C. Sofianopoulou, V. Bountziouka

Harokopio University (GREECE)
Introduction: Scientific researches have indicated that an unequal allocation of performance is observed in various areas of a country. The education is interpreted relationally, since it relates tightly to inequality structures within a society where geographical inequalities are also identified. The place of residence is considered a significant element of the cultural environment of the family and the student. The social and financial structure and the respective relations, such as the cultural experience, are also geographically differentiated. The geographical descent has an imminent position between the social factors considered to be affecting the performance and the success in school. Apparently, this capital cultural that is communicated, increased, reduced or disappears, affects the structure and the production of knowledge. In this project, a detection of factors forming and affecting the performance in different geographical areas in Greece is attempted. The research question of this project focuses on whether any potential differentiation of performance is affected by particular socio-economic factors, in two geographical regions of Greece: the mainland and the island that have a defined historical and social evolution.

Methods: Greek results from PISA 2009 were used to assess the research hypothesis. In particular, 339 students from the prefecture of Epirus and West Macedonia [16(0.28), 45% boys] and 345 students from the prefecture of North and South Aegean and Ionian Islands [16(0.28), 47% boys] were selected to represent Mainland and Island Greek prefecture respectively. Participants, according to the PISA framework, were asked about mother’s and father’s educational level, according to ISCED (none to higher education) and mother’s and father’s current job status (full time, part time, looking for work, other). In addition, information regarding the family structure and the socio-economic characteristics of students’ family was assessed, according to the index of Economic, Social and Cultural Status (ESCS), the home (domestic) possessions and the wealth. Student’s t-test for independent samples and linear regression model were used to answer the research hypothesis.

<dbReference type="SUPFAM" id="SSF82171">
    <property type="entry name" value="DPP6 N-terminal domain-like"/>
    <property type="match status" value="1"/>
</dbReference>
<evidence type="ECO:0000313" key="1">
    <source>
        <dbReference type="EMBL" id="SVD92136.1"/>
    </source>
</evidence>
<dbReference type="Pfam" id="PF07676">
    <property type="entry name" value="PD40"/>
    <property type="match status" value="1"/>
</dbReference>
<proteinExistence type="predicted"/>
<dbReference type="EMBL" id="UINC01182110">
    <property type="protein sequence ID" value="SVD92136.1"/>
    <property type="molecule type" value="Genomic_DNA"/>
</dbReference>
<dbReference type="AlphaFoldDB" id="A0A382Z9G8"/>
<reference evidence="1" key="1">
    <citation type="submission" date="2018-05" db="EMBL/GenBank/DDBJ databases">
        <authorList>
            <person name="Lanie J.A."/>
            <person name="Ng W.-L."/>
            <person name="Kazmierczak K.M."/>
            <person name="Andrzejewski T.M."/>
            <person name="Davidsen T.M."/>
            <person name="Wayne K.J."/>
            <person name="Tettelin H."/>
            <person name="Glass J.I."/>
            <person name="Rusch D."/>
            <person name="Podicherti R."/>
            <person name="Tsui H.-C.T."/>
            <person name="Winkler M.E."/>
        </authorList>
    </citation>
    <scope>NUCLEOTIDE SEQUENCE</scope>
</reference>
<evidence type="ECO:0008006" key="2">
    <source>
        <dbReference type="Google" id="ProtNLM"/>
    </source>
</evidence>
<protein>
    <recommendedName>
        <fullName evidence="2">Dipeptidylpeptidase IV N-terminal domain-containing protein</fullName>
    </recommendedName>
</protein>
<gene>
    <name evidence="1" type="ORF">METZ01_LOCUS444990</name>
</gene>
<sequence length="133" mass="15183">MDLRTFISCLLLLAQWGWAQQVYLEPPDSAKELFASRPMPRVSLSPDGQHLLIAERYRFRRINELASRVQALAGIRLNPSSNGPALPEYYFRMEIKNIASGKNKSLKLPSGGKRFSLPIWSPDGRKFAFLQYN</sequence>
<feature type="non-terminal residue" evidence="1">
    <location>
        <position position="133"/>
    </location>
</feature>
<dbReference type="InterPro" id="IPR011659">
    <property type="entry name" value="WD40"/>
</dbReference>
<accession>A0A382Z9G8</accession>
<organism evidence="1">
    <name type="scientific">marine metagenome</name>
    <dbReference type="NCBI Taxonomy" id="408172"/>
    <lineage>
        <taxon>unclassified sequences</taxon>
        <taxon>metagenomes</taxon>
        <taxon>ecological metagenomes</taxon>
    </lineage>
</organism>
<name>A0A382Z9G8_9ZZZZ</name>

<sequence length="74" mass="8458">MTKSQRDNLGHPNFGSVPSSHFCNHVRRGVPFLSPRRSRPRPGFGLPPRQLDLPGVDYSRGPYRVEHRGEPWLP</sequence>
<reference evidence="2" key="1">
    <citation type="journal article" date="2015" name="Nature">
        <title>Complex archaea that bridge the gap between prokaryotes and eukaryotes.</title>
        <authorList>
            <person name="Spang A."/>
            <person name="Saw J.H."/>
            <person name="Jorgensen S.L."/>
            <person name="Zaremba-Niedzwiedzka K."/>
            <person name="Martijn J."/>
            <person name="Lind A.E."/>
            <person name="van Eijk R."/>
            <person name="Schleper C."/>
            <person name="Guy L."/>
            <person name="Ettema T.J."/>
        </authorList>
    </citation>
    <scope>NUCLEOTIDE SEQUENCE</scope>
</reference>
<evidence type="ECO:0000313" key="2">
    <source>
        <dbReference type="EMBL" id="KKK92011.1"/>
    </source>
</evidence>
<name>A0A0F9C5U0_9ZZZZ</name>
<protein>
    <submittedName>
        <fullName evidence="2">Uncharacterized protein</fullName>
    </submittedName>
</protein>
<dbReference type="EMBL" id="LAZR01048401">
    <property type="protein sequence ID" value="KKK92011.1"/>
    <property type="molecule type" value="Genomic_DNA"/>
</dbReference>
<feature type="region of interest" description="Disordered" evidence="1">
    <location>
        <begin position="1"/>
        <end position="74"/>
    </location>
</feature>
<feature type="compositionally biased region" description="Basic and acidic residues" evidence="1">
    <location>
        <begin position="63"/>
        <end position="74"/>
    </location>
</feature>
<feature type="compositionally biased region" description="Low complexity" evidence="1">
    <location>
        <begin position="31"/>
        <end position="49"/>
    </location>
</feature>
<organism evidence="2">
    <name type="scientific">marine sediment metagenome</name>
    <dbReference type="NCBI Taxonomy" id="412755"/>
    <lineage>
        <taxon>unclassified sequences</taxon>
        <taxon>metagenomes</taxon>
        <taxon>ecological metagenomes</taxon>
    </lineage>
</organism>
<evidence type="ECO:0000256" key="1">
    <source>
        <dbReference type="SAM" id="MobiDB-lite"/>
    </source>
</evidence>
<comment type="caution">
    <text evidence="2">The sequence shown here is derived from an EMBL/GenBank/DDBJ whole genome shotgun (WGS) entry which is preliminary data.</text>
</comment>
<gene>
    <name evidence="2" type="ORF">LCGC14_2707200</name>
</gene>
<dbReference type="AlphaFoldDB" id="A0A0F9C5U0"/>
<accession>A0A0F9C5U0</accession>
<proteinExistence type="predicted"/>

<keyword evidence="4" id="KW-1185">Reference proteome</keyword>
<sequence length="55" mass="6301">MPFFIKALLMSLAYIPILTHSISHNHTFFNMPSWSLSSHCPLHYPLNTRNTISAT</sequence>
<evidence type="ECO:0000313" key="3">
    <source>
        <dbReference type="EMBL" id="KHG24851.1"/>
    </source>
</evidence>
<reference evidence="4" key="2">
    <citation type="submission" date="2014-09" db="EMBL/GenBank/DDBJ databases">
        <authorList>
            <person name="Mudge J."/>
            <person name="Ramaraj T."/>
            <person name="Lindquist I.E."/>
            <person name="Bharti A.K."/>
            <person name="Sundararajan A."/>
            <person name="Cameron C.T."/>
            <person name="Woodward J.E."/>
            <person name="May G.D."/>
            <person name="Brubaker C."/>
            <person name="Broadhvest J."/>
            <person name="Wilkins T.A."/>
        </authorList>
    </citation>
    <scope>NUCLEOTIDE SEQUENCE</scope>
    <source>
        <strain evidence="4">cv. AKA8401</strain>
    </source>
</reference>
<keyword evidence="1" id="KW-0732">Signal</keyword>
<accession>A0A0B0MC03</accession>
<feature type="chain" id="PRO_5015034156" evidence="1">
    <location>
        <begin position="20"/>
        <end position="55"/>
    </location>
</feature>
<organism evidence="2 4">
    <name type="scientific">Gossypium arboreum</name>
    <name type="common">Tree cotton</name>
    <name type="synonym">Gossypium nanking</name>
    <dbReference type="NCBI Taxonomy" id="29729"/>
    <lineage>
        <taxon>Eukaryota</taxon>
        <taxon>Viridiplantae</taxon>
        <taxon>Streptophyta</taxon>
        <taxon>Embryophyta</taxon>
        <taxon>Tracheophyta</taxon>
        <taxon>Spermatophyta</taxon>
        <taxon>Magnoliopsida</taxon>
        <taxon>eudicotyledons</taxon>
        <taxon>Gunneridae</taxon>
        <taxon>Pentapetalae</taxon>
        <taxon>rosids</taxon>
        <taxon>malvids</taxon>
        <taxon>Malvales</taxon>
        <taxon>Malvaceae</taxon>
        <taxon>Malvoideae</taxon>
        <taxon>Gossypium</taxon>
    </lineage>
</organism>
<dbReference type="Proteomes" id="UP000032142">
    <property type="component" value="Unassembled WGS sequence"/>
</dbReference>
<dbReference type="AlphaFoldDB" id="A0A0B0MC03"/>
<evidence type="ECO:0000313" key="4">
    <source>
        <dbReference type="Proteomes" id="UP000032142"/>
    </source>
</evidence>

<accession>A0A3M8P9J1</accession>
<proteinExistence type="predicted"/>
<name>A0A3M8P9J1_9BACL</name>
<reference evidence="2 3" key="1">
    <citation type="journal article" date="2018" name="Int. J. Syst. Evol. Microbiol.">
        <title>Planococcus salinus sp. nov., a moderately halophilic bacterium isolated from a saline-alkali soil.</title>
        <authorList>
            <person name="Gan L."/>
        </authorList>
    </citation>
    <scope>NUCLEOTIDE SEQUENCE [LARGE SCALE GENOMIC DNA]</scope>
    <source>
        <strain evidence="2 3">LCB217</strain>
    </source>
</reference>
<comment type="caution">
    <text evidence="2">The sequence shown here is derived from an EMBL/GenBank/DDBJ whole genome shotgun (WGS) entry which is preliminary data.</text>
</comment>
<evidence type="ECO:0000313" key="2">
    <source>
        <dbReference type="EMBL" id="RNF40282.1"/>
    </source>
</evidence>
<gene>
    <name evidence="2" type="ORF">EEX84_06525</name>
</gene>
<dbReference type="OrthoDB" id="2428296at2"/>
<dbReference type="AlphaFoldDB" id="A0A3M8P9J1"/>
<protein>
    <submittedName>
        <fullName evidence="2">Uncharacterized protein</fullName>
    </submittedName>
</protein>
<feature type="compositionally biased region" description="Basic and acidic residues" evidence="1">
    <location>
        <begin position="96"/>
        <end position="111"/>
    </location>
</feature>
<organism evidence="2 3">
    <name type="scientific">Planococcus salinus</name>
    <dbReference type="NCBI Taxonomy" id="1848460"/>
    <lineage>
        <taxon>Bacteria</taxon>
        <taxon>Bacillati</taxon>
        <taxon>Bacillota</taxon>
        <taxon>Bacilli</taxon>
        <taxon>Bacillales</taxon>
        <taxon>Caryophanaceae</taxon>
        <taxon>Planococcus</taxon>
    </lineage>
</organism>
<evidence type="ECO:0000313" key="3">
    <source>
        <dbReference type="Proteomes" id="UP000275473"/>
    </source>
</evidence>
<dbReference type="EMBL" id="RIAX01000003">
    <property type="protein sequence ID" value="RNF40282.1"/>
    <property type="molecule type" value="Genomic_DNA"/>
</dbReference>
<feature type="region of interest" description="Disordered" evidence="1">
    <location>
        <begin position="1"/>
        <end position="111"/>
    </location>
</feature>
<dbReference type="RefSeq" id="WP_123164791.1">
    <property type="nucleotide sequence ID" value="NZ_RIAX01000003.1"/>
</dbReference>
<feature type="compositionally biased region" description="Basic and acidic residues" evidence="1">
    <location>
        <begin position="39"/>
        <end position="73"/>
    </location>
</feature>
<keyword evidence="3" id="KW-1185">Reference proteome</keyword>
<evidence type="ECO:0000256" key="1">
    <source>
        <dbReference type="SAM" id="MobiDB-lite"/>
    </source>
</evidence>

Results: Students from Island Greece had higher performance in Reading as compared to students from Mainland [487(9.9) vs 458(36), p<0.0001]. The same scheme was observed between both genders [506(8.0) vs. 490(26), p<0.0001 for girls; 467(16) vs. 427(41), p<0.0001 for boys] and in all categories of father’s and mother’s educational status (all p’s<0.01), with the exception of the two highest educational categories of students’ mothers (ISCED-5B: p=0.15, ISCED-5A,6: p=0.10). Students from Island Greece had higher mean score in Reading as compared to those from Mainland [b(se): 18(22), 95% CI: 15-21], adjusted for gender, highest educational level of parents and socio-economic status. Furthermore, students’ performance in Reading was improved as the ESCS and the home possessions were increased and the wealth was decreased, while the home possessions were considered as the main characteristic that seemed to affect students’ performance.
Conclusion: Differences between Mainland and Island Greek prefectures were revealed for the overall sample population and with respect to several socioeconomic characteristics. Results confirm the theories that support that the tutee having a poor raw material is a more striving learner.